Now that last one, “managing fifteen different things at a time and finding a way to prioritize?” That probably sounds familiar to you. You graduated from Penn. You’re a hard worker. You juggled academics and volunteering and clubs and social activities here on campus. Likely, you could work two jobs after graduation and still have more free time than you did when you were living in University City! Except in this scenario, you’ll actually be getting paid for all that hard work!


Networking for All Seasons

Networking for All Seasons With graduation and the end of the semester right around the corner, many Penn students are headed out to their first full-time career, a summer internship or research experience, or time abroad. Whether you will be returning to Penn in the fall to continue your academic work, or will be pursuing your interests in the world of work or academics, networking should be an important goal in the coming months.

Many think that networking is reserved for those in search of a job or internship, but truly, the best time to network is when you are NOT on the job market. Making and developing connections when you do not need to utilize them imminently is a great way to make contact with others in a more relaxed environment. Here are some tips on how to network during the upcoming summer, no matter where your travels take you.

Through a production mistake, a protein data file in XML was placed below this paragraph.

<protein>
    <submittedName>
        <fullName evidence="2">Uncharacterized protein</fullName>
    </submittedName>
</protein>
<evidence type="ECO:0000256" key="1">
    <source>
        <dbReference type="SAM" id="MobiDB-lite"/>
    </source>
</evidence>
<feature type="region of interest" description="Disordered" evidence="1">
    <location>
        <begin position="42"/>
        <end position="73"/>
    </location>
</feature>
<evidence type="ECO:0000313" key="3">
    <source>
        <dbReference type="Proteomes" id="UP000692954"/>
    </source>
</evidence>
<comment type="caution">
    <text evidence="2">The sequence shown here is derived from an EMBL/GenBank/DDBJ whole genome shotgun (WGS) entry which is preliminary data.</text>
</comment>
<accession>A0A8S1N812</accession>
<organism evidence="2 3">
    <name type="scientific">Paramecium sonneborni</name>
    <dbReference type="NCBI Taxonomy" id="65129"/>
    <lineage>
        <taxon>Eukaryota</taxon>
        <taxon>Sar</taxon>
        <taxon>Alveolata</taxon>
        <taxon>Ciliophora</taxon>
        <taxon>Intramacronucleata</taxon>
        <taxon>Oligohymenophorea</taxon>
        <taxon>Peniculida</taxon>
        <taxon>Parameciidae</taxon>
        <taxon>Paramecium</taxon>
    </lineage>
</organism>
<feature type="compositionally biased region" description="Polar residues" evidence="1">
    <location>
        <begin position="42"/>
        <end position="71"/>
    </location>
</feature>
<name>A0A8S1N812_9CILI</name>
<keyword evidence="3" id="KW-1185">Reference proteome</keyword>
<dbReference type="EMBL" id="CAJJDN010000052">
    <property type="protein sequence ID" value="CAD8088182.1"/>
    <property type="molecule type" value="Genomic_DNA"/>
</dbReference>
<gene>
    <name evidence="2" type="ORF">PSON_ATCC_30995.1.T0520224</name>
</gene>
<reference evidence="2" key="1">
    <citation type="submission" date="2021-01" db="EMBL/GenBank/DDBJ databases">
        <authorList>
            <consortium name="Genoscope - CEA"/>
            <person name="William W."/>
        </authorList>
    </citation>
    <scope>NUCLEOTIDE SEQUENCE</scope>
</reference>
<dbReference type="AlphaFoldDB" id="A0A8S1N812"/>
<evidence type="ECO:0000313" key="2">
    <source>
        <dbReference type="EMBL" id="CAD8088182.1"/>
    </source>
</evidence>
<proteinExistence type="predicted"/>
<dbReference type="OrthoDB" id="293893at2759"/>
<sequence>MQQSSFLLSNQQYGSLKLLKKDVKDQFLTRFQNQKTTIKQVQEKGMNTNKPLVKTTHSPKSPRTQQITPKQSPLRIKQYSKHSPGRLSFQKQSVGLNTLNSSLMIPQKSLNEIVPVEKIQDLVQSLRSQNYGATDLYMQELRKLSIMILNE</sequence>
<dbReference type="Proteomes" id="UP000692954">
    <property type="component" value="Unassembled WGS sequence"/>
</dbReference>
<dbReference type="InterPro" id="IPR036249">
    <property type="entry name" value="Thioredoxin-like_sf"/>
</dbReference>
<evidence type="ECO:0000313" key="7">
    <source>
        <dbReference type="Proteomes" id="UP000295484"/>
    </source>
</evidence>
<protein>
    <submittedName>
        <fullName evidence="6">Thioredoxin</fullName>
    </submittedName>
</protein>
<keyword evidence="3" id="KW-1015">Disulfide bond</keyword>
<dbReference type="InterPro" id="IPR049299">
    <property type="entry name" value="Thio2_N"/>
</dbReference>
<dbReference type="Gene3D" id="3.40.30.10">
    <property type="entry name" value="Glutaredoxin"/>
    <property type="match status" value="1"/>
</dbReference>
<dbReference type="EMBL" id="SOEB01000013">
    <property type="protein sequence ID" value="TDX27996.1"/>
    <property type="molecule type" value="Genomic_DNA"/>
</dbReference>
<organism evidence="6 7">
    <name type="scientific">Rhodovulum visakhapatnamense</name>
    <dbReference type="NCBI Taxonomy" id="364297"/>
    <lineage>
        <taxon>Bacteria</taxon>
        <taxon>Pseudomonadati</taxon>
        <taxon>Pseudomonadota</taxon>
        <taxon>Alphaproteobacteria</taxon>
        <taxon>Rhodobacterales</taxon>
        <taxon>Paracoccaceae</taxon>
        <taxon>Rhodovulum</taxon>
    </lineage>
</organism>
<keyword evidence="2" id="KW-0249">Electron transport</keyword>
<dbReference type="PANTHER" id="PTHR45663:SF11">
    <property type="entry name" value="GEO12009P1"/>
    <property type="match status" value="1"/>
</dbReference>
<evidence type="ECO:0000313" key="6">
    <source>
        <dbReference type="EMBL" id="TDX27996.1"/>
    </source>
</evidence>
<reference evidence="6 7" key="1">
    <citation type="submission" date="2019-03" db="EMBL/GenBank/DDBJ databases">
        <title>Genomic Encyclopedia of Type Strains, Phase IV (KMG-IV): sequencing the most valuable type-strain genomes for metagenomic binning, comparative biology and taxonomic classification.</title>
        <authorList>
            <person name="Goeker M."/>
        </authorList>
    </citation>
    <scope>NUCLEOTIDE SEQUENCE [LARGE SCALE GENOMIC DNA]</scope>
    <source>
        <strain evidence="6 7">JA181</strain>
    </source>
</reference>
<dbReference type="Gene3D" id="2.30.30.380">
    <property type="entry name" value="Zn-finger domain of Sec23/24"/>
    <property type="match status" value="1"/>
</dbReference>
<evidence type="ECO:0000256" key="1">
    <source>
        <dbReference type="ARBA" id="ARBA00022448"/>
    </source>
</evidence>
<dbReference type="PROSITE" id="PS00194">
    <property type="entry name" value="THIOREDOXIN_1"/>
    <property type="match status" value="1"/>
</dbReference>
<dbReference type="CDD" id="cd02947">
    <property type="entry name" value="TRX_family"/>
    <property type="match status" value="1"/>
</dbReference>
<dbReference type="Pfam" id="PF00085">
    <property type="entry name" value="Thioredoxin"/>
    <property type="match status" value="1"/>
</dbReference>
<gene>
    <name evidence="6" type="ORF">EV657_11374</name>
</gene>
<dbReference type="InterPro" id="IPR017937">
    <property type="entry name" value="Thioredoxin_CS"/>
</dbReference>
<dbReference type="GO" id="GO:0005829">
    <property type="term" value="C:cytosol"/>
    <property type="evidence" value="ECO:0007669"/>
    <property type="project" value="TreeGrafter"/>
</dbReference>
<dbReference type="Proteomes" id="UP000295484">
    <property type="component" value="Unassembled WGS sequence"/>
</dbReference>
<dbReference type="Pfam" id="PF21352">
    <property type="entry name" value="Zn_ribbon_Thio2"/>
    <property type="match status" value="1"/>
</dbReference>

Reconnect with old friends. If you will find yourself in your hometown, this is a great time to look up old friends and check in to see what they are up to. Chances are some of them are studying something interesting to you, and they may have a job or summer internship that you find interesting. Ask questions. Be inquisitive. Maybe they have learned something through their studies or job search that could be useful to you, too.

Try something new. If you will find yourself in a new city either temporarily or permanently, try an activity new to you. If you like to play sports, join a local intramural team. Like to read? Check out the local library for book clubs or lecture series. Now is the time to take yourself out of your comfort zone and meet new people. You never know how personal connections can turn into professional contacts later.